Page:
Supported by the progressive policies of His Holiness the Dalai Lama and Lama Zopa Rinpoche, advanced Buddhist education for girls and women in Asia is taking a foothold in Ladakh. A somewhat revolutionary concept for traditional Tibetan culture and developing Asian countries, His Holiness and Lama Zopa Rinpoche have promised equal education for girls and women. As a result, a cohort of bright, energetic young female geshes is on the horizon at Khachoe Ghakyil Nunnery, FPMT’s largest nunnery in Kopan near Kathmandu, and at nunneries in Dharamsala under the guidance of the Tibetan Nuns Project.
Ladakh, part of the northern Indian province Jammu and Kashmir, has enjoyed a peaceful and traditional Tibetan Buddhist culture for centuries, however, for girls and women interested in monasticism, only very small and remote nunneries with poor educational opportunities are open to them.
Following the work of Dr. Tsering Palmo who founded the Ladakh Nuns Association and who has dedicated herself to improving the situation of Ladakhi nuns since 1997, a dedicated group of 12 young educated Ladakhi nuns from Gephel Shadrubling Nunnery now dreams of starting the first university for nuns in Ladakh according to the strict course of study outlined by the Gelug tradition and looking to Khachoe Ghakyil Nunnery as a prototype. This summer, Marlies Bosch, founder of the Dutch Foundation for Ladakhi Nuns (DFLN), had the opportunity to talk with Rinchen Khando, the director of the Dolma Ling Nunnery and Institute in Dharamsala, and her husband, Tenzin Choegyal, brother of the Dalai Lama, about this matter. Rinchen Khando and Khachoe Ghakyil Nunnery are setting up a curriculum to make sure that the last part of the geshe studies program for nuns is taken seriously by both nuns and monks. Some of the Ladakhi nuns will participate in this program.
The 12 young women of the Gephel Shadrubling Nunnery were all fortunate enough to travel out of Ladakh to obtain higher education at Khachoe Ghakyil and Dharamsala, maintaining their vision of returning to their home country to improve educational opportunities for their monastic sisters there. Three of these remarkable women, now in their 30s, Vens. Thupten Dechen, Saldon and Namdol, obtained permission from Khensur Rinpoche Lama Lhundrup Rigsel before his death to postpone finishing their studies at the nunnery so they could return to Ladakh and start building and recruiting for the new university there.
Since their return to Ladakh, these hardworking nuns have moved forward with educational support from the DFLN and financial support from a non-Buddhist sponsor from Britain. They have established Gephel Shadrubling Nunnery on a small piece of property near Leh and recruited 13 young nuns between the ages of 5 and 16, mostly from the poor and remote area of Zanskar, where education for girls is scarce. They are teaching the girls English, Tibetan, philosophy, debating, reading and writing as well as Buddhist studies, and they themselves have a geshe as a part-time teacher.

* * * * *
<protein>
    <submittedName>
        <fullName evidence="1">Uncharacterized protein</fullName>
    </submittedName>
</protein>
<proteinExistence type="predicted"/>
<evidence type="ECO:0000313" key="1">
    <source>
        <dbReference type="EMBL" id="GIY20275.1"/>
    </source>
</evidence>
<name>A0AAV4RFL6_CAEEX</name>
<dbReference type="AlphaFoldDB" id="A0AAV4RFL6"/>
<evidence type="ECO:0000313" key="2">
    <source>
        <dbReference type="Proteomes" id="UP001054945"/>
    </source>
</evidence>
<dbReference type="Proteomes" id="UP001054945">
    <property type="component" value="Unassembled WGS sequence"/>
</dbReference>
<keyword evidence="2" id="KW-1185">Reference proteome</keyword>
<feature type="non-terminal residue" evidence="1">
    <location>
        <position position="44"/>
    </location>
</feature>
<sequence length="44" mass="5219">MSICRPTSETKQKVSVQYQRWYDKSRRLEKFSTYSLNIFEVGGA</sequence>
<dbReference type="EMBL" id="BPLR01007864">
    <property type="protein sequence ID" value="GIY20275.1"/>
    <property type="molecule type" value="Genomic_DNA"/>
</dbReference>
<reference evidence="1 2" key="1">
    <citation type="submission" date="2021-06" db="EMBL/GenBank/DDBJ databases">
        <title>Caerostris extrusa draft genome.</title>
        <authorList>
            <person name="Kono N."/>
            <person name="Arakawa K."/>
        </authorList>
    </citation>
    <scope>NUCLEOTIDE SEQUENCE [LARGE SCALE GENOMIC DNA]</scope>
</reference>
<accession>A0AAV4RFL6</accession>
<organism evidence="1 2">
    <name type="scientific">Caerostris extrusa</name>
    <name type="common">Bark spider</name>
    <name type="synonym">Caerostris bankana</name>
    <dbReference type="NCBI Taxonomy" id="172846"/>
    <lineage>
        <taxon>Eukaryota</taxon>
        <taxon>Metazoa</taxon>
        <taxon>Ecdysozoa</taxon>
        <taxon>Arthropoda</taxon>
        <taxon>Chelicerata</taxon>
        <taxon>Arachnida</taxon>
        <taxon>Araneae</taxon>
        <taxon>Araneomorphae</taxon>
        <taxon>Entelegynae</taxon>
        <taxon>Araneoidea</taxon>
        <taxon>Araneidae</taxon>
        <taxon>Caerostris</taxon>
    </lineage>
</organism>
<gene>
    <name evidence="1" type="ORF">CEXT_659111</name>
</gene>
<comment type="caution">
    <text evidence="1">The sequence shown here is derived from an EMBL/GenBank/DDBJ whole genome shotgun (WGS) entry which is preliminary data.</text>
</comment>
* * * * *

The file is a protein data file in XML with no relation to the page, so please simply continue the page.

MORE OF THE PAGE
Since their current property is too small for the university, they have acquired a larger piece of land in Basgo, north of Leh and have managed to break ground this past summer and complete a 20-room building to house the school and accommodate additional young nuns. They eventually plan to turn their original site into a retreat center and already have a program in place to house and teach Western retreatants as a means of financial support. Additionally, they were able to send several nuns, who had been trained to support health workshops, to travel with our team of DFLN and medical volunteers in July 2012. Our group distributed the Tibetan women’s health book Healthy Body, Healthy Mind and taught workshops in remote nunneries throughout Ladakh and Zanskar, presenting the materials in the nuns’ own language.
Ven. Thupten Dechen has spent most of the summer out in the hot Ladakhi sun personally supervising the new construction. Vens. Thupten Dechen, Saldon and Namdol hope to obtain spiritual and educational support and guidance from Kopan Monastery and FPMT in the future. We salute their aspiration to create opportunity for higher education for women in Ladakh.
Visit “Tibetan Buddhist Nuns in Ladakh and Zanskar Photo Gallery“ to see pictures from Gephel Shadrubling Nunnery.
Dr. Mary Wellhoner is a student of Lama Yeshe and Lama Zopa Rinpoche. She is a practicing gynecologist in Reno, Nevada, where she lives with her husband, George Mars, and two children, Zia and Kai. She completed her Masters of Public Health online through Johns Hopkins, focusing on global health.
Marlies Bosch is a photographer and the founder of the Dutch Foundation for Ladakhi Nuns (DFLN), an organization dedicated to supporting Ladakhi nuns.Tags: ladakh, marlies bosch, mary wellhoner, ordained sangha, women